A competitive battle for the mayoralty looms in Dunedin, reports the ODT, with two councillors now confirmed as candidates. First term councillor Jim O’Malley has thrown his hat into the ring, to join Cr Aaron Hawkins who was first out of the blocks. Scout Barbour-Evans and Carmen Houlahan are also confirmed, and more candidates are expected, though Labour MP for Dunedin South Clare Curran has confirmed she won’t be among them. They’ll all be vying to replace mayor Dave Cull, who has confirmed he’ll be standing down.

Talks between education minister Chris Hipkins and teacher unions will take place this week, in an effort to break the industrial action deadlock. Stuff reports teachers remain disappointed with what came out of the Budget, with no surprise increase in the package that has been offered so far. Mr Hipkins, for his part, says the offer is the furthest the government can possibly go, but of course it’s not just the pay that teachers are striking over – other issues like the teacher shortage and excessive work hours have been contested. Meanwhile, starting today a month of Tuesday strikes from secondary schools will begin – Radio NZ reports each Tuesday a different year group won’t get taught, and today it’s Year 9s.

Housing issues are getting worse in what is arguably New Zealand’s most poorly planned growth city. Newshub reports Tauranga’s housing shortage has got so severe, that the median rent is now up to around three quarters of the median income, and it has got to the point that the mayor is warning potential new residents to not move until they’ve got housing sorted. And with Waikato University about to open a campus in the city, things are only going to get worse.

As Budget spends go, $25 million isn’t a big one. But as Stuff reports, there’s plenty of conjecture around just why that sum was put towards maritime efforts to stop people smuggling – colloquially known in Australia as ‘stopping the boats.’ Now, these boats literally never turn up on New Zealand’s shores, and Australia has in the past suggested that’s because they’re doing the work, in a manner that many observers consider cruel and brutal. The government is insisting that the latest moves haven’t been as a result of Australian pressure, but admit they will be welcomed across the Tasman.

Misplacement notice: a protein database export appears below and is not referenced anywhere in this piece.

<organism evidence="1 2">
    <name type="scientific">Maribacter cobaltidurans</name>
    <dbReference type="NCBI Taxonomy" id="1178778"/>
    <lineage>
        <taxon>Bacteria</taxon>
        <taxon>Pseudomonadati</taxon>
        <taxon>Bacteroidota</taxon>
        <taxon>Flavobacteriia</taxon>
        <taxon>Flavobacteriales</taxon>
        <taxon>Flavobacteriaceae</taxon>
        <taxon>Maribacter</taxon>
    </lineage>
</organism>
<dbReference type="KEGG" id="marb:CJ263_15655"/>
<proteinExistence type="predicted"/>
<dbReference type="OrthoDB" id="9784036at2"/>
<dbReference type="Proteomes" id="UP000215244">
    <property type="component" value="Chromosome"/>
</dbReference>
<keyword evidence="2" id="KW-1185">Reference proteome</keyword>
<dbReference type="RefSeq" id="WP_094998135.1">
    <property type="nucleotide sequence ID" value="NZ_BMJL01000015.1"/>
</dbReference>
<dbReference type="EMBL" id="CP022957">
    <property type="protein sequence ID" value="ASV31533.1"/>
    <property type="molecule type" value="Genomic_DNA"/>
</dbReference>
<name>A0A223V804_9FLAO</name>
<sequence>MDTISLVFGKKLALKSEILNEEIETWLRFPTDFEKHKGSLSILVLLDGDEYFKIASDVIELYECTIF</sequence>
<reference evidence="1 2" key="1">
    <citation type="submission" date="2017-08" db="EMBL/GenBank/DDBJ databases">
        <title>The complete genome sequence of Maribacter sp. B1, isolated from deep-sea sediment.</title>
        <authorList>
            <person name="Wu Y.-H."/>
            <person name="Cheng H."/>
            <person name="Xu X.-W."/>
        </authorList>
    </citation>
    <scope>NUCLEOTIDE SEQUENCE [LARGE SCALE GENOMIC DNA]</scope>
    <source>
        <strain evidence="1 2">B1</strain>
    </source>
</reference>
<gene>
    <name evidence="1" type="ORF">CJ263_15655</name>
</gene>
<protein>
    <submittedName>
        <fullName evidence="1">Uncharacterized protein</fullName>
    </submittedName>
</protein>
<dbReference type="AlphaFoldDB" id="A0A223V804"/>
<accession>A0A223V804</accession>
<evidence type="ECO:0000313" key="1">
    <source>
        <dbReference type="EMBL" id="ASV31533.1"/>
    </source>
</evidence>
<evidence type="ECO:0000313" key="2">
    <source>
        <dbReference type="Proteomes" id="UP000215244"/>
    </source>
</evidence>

I’m keen to get some debate going on this subject, and please feel free to bring up other issues around it. The NZ Herald reports Auckland Transport spent $12,000 over the course of a year on social media influencers, in order to promote public transport, cycling and road safety. Some are furious about it, and say it’s wasteful spending of ratepayer money, when it could be going towards services (which – a reminder – some of AT’s public transport services are actually going alright at the moment.) In the interests of full disclosure, we at The Spinoff have had a commercial relationship with AT this year, along with publishing some severe criticism of the CCO.

Now, my own personal view is that such complaints about this spending are absurd. Twelve grand is a piddly amount of money in advertising terms. You could many times that just to film a TV ad, let alone actually put it on telly – for context, that money would be about the right sum to buy you one 30-second slot during Celebrity Treasure Island. So my question to you: am I wrong? Am I over-estimating the value of influencers, to compare them to a TV ad? Is this just another sign of AT getting away from their core purpose? Email me –

A wide range of notable people have been honoured in the latest Queen’s Birthday list. It’s rather rare to be able to say this, but this year there are more new Dames than Knights. A full list can be found here, and looking through it, it would seem that one of the things that keeps these awards relevant is the immense social and geographical spread they now cover. There are some immensely deserving names listed, from all walks of life. Having said that, there’s a rather spiky post on the Point of Order blog that makes a fair point – while one scientist was honoured, ten made the list for services to sport in some capacity.